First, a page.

Released in 2008 and developed by Visceral Games (at the time known as EA Redwood Shores), Dead Space is an incredible horror game that was successful with critics and audiences alike. In it, players take control of an engineer named Isaac Clarke, who has taken a job to repair the USG Ishimura since his girlfriend Nicole is working there.
Unfortunately, the entire ship has become infested with Necromorphs, monsters created from the corpses of the crew. Using a selection of engineering weaponized engineering equipment (and one actual gun) Isaac has to try and repair the ship while containing the Necromorph menace. Isaac also has access to some nifty telekinetic and stasis-inducing powers.
Which is a good thing, because you’ll need every bit of help fighting the Necromorphs that you can get. They’re tough, fast, do incredible damage and come in multiple varieties. By contrast, Isaac is pretty slow and clunky, with the weight of his armored suit translating well into the controls. The game’s pacing doesn’t help, constantly introducing new types just as you’ve begun to adapt, so you always have to be on your guard.
Dead Space is unique in how the HUD is designed with a sense of immersion for the player. You track Isaac’s health through the RIG lighting on his back, ammunition counters are displayed on the various weapons and all the menus are either ship displays or projections from Isaac’s suit. At no point are any elements out of place or intrusive, which adds to the sense of isolation.
One of the key elements of making a work of horror stand out and making the audience remember it is the mood. From beginning to end, Dead Space sets the mood properly and makes incredible use of an excellent atmosphere. The dark, winding paths through the USG Ishimura leave the player cramped, vulnerable to the necromorphs that stalk their way through the vents and corridors.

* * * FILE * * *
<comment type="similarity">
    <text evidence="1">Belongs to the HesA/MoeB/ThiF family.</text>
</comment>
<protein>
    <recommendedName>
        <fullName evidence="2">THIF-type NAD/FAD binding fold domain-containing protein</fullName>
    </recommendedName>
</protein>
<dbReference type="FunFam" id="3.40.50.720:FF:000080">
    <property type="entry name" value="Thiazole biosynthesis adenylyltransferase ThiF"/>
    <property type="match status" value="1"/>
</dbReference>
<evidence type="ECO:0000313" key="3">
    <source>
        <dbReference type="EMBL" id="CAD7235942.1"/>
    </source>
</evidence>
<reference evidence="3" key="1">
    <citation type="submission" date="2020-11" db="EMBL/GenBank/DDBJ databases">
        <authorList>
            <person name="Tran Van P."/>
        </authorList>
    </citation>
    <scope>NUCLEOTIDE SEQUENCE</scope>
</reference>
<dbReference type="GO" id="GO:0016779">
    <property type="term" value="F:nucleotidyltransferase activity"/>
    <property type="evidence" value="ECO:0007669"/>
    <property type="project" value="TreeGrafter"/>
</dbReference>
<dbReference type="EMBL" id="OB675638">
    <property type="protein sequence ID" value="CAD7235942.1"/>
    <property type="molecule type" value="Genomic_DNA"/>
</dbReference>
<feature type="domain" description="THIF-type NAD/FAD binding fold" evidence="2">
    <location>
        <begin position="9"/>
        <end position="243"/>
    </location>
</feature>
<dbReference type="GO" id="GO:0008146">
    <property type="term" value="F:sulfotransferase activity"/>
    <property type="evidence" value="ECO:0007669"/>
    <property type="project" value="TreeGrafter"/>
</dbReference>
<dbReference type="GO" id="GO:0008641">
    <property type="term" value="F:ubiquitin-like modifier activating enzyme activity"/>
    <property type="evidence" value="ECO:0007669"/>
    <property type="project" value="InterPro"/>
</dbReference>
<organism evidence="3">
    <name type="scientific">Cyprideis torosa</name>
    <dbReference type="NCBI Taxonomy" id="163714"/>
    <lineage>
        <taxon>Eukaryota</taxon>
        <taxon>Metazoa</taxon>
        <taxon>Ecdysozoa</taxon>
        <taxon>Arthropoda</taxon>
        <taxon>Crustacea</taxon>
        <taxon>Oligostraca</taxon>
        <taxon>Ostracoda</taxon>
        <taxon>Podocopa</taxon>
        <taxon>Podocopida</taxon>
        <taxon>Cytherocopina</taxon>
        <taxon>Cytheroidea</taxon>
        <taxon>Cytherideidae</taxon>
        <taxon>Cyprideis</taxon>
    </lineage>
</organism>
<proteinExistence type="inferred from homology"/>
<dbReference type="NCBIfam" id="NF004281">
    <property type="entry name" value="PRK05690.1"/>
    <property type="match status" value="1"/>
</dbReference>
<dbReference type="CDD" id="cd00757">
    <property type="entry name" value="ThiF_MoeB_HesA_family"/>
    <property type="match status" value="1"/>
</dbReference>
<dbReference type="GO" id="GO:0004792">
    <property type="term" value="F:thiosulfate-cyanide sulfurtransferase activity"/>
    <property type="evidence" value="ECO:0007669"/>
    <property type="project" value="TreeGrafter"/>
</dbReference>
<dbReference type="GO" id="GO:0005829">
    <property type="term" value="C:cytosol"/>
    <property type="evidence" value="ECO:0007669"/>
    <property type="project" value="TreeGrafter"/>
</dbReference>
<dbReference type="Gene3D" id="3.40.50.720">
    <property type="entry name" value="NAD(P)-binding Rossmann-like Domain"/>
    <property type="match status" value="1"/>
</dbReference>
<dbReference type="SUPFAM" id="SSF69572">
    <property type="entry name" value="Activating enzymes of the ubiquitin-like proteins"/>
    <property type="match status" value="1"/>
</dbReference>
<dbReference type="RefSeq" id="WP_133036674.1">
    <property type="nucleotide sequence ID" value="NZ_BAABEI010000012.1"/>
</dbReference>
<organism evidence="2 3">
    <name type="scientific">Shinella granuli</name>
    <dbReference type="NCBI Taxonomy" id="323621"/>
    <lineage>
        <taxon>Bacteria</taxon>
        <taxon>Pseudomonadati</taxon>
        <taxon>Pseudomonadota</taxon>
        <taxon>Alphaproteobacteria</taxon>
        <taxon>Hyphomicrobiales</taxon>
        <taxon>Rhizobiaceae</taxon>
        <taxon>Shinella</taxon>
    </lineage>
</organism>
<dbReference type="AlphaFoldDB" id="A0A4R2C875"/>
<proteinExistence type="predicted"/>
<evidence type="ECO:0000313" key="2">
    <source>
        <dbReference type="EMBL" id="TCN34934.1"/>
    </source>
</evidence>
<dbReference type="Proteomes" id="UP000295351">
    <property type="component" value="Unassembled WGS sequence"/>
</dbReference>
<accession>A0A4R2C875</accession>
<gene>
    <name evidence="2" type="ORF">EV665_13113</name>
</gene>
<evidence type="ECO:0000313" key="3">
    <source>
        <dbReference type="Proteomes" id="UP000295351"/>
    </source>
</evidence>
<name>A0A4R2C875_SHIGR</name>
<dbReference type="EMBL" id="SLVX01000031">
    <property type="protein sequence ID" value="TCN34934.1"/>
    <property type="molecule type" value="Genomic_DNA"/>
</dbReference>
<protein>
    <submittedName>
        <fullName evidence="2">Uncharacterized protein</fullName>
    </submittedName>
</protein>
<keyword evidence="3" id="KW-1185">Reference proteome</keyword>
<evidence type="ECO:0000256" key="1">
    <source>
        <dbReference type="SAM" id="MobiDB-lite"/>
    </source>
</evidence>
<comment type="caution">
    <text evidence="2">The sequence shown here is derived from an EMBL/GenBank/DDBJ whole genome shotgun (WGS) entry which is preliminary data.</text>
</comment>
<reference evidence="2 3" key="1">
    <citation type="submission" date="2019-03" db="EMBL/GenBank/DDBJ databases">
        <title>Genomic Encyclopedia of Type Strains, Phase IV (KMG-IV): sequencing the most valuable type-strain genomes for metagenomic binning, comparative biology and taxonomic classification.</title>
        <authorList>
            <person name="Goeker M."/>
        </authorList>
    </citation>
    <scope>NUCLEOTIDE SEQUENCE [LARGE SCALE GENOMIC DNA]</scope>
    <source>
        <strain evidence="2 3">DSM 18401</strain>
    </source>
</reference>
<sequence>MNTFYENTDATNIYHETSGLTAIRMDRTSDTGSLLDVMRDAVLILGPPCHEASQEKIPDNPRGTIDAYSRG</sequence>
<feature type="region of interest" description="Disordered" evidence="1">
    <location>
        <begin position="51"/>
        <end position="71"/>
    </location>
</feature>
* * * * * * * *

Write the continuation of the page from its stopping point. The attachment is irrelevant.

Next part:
The USG Ishimura is a large ship however, it’s still limited in space, so the game’s level design is cleverly used to make the player retread their paths across different levels. As a result, the second time you visit of the decks, something else might have gone wrong and you never truly clear an area of enemies. In doing so, the game makes sure that you are never truly safe except on the trams you use to travel between levels. At any moment, Necromorphs could smash their way and drop on top of you.
It’s also worth mentioning the incredible audio design. Scattered noises and a (usually)minimalistic soundtrack play with your head, greatly ramping up the impending sense of terror.
While the graphics are obviously no longer cutting edge, Dead Space is still one of my favorite horror games and something you should absolutely play. If you have a modern gaming computer you can easily run it and it’s also available on Xbox One via Xbox backward compatibility. Of course, if you have a PS3 or Xbox 360 lying around then you can naturally play it there.
Whether you’ve played it before or not, Dead Space is a horror game that has aged incredibly well and it is the perfect time to jump into Isaac Clarke’s armored boots.